Additionally, the identified position must be one for which she was qualified. See Norville, 196 F.3d at 99. An employee is qualified for a position only if she can perform its essential functions. See Rodal, 369 F.3d at 120; Jackan, 205 F.3d at 565-66; Norville, 196 F.3d at 98; see also 42 U.S.C. § 12111(8). Although the term “essential functions” is not defined by the ADA, regulations promulgated by the Equal Employment Opportunity Commission (“EEOC”) indicate that it encompasses “the fundamental job duties of the employment position.” 29 C.F.R. § 1630.2(n)(1); see also Rodal, 369 F.3d at 120. Evidence of whether a particular job duty constitutes an essential function includes, inter alia, “the employer's judgment as to what functions of a job are essential” and “a written description [prepared by the employer] before advertising and interviewing applicants.” 42 U.S.C. § 12111(8); see also 29 C.F.R. § 1630.2(n)(3). Indeed, a court must give substantial deference to an employer's judgment as to whether a function is essential to the proper performance of a job. See Rodal, 369 F.3d at 120; Shannon, 332 F.3d at 100. EEOC regulations further indicate that, to be qualified for a position, a plaintiff must in addition “satisf[y] the requisite skill, experience, education and other job-related requirements of the employment position.” 29 C.F.R. § 1630.2(m); see also Mulloy v. Acushnet Co., 460 F.3d 141, 147 (1st Cir.2006) (noting that, in order to establish that she is qualified for a particular position, an ADA plaintiff must show, inter alia, that she “possesses the requisite skill, experience, education and other job-related requirements for the position”); Cravens v. Blue Cross & Blue Shield of Kan. City, 214 F.3d 1011, 1016 (8th Cir.2000) (noting that the determination of whether an employee is qualified for a particular position involves, inter alia, inquiry into “whether the individual meets the necessary prerequisites for the job, such as education, experience, training, and the like”); Dalton v. Subaru-Isuzu Auto., Inc., 141 F.3d 667, 678 (7th Cir.1998) (“The critical factor is the match between the employee's knowledge, skills, and abilities, and the legitimate requirements for other positions with the employer․”). Finally, the identified position cannot be such that reassignment to it would have involved a promotion.4 See Office of the Architect of the Capitol v. Office of Compliance, 361 F.3d 633, 640 (Fed.Cir.2004); Lucas v. W.W. Grainger, Inc., 257 F.3d 1249, 1256 (11th Cir.2001); Cravens, 214 F.3d at 1019; Smith v. Midland Brake, Inc., 180 F.3d 1154, 1176-77 (10th Cir.1999) (en banc); Malabarba v. Chi. Tribune Co., 149 F.3d 690, 699 (7th Cir.1998); Cassidy v. Detroit Edison Co., 138 F.3d 629, 634 (6th Cir.1998); Shiring v. Runyon, 90 F.3d 827, 832 (3d Cir.1996); see also 29 C.F.R. pt. 1630, app. o (“[A]n employer is not required to promote an individual with a disability as an accommodation.”).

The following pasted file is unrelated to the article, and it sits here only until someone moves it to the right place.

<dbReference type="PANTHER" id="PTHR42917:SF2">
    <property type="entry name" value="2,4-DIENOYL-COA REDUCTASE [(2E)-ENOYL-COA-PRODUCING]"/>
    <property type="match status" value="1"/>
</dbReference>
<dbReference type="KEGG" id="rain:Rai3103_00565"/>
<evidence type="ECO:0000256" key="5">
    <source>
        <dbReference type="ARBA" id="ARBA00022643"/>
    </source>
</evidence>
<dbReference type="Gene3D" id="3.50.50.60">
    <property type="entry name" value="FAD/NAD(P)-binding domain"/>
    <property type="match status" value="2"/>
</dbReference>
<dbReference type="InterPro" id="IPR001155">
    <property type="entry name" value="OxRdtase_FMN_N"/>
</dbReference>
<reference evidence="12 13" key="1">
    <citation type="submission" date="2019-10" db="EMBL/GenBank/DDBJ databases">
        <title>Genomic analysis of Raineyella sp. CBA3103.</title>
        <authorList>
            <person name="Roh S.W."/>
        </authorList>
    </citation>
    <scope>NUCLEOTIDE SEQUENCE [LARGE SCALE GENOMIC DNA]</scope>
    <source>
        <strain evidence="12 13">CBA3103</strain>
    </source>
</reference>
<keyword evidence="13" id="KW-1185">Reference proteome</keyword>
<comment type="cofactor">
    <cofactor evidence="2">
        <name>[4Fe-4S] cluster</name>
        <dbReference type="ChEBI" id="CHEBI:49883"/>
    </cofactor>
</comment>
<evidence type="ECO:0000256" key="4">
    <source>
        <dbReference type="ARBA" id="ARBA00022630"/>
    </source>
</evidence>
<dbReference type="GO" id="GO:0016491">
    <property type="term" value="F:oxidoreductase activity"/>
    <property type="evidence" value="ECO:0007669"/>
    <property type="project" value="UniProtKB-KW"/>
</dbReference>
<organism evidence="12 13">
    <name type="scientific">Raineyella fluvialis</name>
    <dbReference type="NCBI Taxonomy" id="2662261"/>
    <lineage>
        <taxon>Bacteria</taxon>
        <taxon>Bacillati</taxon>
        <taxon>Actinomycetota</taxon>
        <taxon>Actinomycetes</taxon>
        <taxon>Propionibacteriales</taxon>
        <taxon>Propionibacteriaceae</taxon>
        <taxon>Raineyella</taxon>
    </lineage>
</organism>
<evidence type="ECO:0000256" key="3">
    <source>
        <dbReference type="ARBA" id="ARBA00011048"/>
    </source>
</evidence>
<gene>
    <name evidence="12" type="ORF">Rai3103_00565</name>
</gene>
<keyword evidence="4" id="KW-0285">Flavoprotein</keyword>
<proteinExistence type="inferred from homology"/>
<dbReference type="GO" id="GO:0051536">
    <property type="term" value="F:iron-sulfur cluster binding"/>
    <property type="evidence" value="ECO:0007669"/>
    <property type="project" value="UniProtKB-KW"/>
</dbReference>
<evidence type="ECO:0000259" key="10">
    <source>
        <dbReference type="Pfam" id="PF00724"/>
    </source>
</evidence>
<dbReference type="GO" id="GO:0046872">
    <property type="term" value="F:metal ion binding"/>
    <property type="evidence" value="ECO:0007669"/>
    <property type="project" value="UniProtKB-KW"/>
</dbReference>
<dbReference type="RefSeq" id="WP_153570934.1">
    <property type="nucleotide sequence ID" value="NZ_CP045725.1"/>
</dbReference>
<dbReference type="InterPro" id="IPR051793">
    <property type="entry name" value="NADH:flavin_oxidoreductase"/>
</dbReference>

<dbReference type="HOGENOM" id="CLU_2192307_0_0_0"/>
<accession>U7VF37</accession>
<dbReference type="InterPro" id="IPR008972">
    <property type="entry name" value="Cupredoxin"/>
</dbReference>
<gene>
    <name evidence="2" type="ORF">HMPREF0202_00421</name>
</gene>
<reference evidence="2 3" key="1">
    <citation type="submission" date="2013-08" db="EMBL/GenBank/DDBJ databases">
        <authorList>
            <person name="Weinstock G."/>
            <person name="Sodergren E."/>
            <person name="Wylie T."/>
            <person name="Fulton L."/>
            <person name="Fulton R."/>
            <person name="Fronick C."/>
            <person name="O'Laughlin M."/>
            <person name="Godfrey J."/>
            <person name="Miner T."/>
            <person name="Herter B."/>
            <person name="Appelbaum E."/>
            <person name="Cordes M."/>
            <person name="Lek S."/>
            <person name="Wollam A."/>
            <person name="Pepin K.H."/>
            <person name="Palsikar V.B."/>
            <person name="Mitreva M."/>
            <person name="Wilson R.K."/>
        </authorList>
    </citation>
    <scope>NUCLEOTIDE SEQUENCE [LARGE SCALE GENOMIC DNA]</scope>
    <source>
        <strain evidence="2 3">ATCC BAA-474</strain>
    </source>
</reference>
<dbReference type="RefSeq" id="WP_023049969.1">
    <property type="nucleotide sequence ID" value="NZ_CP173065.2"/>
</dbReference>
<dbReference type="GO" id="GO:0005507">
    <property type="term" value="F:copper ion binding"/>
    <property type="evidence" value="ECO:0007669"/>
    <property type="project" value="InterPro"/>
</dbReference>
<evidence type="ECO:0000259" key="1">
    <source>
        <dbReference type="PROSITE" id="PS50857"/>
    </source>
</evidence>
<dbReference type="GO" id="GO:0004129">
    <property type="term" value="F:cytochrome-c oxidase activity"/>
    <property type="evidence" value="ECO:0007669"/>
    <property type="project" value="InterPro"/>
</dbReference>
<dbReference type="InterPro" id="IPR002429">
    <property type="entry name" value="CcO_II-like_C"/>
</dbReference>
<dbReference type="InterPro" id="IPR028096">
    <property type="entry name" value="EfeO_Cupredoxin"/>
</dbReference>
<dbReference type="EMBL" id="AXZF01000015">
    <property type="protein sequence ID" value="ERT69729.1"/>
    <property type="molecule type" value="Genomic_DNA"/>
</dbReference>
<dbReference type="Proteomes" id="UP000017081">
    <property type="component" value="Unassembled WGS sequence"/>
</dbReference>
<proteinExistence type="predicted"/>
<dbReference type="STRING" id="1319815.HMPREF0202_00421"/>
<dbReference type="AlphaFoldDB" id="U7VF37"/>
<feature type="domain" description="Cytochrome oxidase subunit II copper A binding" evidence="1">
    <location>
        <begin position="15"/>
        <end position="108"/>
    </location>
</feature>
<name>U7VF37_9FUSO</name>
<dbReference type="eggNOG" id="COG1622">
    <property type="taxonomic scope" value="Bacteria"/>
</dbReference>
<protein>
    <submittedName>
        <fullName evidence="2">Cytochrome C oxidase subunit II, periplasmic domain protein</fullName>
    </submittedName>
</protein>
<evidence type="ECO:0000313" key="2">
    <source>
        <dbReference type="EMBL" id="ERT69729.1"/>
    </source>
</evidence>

McBride has presented no evidence that, at or about the time of her termination, there existed a vacant position at BIC for which she was qualified and reassignment to which would not have involved her promotion. The record indicates that reassignment to most of the jobs that were vacant at the time of McBride's termination would have required BIC to promote McBride. In addition, BIC's descriptions of the vast majority of vacant positions indicate that they required extensive applicable professional experience, proficiency with a variety of business software packages, and, in many cases, a college degree. McBride has provided no evidence challenging the conclusion that reassignment to such positions would have amounted to a promotion or indicating either that BIC's job descriptions do not adequately describe the essential functions of and requisite qualifications for the identified positions or that she possessed the requisite educational background or professional skills and experience. Neither her conclusory assertion in an affidavit that she was qualified for the then-available positions nor her counsel's unsubstantiated statements before the district court remedy this defect. Moreover, McBride's initial application for employment at BIC, while admittedly many years old, suggests that she does not possess the necessary qualifications for the positions bearing these characteristics. These positions, then, cannot qualify as positions to which McBride could have been reassigned as an accommodation for her disability.